Inside a Lower Ninth Ward house six months after Hurricane Katrina hit New Orleans, Louisiana, early 2006.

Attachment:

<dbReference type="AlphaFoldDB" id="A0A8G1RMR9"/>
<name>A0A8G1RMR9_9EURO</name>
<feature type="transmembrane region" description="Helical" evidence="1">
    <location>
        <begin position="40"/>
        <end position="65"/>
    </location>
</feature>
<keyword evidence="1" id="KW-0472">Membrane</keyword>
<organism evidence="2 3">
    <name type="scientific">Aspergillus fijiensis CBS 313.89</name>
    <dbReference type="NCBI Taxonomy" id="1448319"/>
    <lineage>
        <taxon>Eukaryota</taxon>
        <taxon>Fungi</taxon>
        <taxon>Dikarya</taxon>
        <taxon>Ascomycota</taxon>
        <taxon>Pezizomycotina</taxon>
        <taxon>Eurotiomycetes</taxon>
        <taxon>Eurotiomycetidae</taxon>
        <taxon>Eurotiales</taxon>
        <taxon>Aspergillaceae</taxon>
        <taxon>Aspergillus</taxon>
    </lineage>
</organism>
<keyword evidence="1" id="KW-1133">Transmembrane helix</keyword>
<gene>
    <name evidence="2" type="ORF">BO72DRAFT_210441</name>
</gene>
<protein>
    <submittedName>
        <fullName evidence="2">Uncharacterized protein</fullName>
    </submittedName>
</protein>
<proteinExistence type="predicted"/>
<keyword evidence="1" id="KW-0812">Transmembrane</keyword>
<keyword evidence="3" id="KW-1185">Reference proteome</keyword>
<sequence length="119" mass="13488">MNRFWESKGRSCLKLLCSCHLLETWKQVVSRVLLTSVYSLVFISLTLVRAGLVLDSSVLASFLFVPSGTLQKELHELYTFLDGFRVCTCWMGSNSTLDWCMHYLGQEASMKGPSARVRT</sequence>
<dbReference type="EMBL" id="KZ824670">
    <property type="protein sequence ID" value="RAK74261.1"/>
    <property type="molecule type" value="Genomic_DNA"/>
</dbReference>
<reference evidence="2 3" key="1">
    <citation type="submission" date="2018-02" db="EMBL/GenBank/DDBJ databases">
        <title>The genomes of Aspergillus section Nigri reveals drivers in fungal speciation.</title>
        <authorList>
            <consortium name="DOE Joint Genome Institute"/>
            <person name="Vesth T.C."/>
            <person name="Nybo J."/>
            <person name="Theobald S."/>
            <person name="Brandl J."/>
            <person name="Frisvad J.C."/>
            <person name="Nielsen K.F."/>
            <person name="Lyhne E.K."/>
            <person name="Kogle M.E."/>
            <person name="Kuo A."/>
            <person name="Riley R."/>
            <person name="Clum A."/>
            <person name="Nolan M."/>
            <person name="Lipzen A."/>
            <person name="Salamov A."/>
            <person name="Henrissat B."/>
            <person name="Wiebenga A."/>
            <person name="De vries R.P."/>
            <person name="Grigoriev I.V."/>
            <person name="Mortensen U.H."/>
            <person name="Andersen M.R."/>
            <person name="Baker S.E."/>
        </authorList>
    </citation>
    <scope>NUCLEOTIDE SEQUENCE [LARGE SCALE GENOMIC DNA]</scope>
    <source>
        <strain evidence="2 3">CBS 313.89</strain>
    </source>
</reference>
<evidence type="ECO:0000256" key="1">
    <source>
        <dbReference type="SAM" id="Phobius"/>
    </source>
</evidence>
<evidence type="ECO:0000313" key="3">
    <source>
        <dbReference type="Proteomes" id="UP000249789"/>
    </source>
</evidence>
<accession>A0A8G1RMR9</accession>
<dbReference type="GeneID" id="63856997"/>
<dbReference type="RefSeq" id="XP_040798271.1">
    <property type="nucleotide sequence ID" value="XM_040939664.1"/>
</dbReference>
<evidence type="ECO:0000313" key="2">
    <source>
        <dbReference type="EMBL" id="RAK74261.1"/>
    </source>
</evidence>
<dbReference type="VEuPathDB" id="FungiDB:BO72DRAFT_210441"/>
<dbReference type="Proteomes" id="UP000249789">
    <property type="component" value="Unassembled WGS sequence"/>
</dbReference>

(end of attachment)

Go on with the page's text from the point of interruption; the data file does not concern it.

Scenes from a disaster. Homes and lives destroyed by manmade infrastructure failing to hold up post storm. I first visited NoLa in spring of 2005 around the French Quarter Festival. The next time was early 2006, shortly after the hurricane of August 2005. I’ve traveled to New Orleans 11 times in six years, attending the Jazz Fest and the Voodoo Music Experience, going off season and on, when it’s hot as hell and windy, cool and grey. I’ve eaten crawfish étouffée and shrimp creole, drank frozen cafe au laits and French 75s and Pimm’s Cups and spooned strawberries arnaud and catfish topped with crab and crawfish. I’ve poured Louisiana hot sauce on red beans and rice and danced barefoot in fields. I’ve listened to a lot of people, seen a lot of New Orleanians, photographed them, talked with them. I’ve spent hours of near pure bliss wandering around historic, above ground cemeteries, snapping photographs and reading inscriptions. I’ve sat in countess voodoo temples, walked over many cobblestoned streets on slow, sleepy evenings, sat under magnolia trees and followed the scent of jasmine around the Garden District. I’ve listened to jazz, blues, ragtime, dixieland, circus acts, old timey, bounce, cajun and everything in between. I’ve tried to count all of the colors of the brightly painted creole cottages and the tropical flowers in lush gardens and curves and details in iron latticed balconies.